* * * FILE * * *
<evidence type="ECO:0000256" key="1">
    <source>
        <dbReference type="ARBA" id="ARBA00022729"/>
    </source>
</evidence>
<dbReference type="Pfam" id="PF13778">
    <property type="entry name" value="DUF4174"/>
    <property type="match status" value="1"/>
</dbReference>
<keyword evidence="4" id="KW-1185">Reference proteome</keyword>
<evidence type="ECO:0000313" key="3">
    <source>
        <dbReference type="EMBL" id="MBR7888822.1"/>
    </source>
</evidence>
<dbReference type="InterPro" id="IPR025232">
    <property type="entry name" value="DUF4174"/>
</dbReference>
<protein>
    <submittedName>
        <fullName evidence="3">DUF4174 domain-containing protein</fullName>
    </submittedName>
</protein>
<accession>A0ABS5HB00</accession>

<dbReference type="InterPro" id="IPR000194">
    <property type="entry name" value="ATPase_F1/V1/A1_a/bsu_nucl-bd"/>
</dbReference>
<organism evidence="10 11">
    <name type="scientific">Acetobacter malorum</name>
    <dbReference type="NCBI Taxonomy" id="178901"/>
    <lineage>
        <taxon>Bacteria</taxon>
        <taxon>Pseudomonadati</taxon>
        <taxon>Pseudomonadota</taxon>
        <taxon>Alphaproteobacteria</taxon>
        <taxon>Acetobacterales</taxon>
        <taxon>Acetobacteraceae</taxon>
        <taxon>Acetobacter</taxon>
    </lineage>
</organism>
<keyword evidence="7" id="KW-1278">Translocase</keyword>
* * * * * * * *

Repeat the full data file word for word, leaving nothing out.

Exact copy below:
<evidence type="ECO:0000256" key="1">
    <source>
        <dbReference type="ARBA" id="ARBA00022729"/>
    </source>
</evidence>
<dbReference type="Pfam" id="PF13778">
    <property type="entry name" value="DUF4174"/>
    <property type="match status" value="1"/>
</dbReference>
<keyword evidence="4" id="KW-1185">Reference proteome</keyword>
<evidence type="ECO:0000313" key="3">
    <source>
        <dbReference type="EMBL" id="MBR7888822.1"/>
    </source>
</evidence>
<dbReference type="InterPro" id="IPR025232">
    <property type="entry name" value="DUF4174"/>
</dbReference>
<protein>
    <submittedName>
        <fullName evidence="3">DUF4174 domain-containing protein</fullName>
    </submittedName>
</protein>
<accession>A0ABS5HB00</accession>

<dbReference type="InterPro" id="IPR000194">
    <property type="entry name" value="ATPase_F1/V1/A1_a/bsu_nucl-bd"/>
</dbReference>
<organism evidence="10 11">
    <name type="scientific">Acetobacter malorum</name>
    <dbReference type="NCBI Taxonomy" id="178901"/>
    <lineage>
        <taxon>Bacteria</taxon>
        <taxon>Pseudomonadati</taxon>
        <taxon>Pseudomonadota</taxon>
        <taxon>Alphaproteobacteria</taxon>
        <taxon>Acetobacterales</taxon>
        <taxon>Acetobacteraceae</taxon>
        <taxon>Acetobacter</taxon>
    </lineage>
</organism>
<keyword evidence="7" id="KW-1278">Translocase</keyword>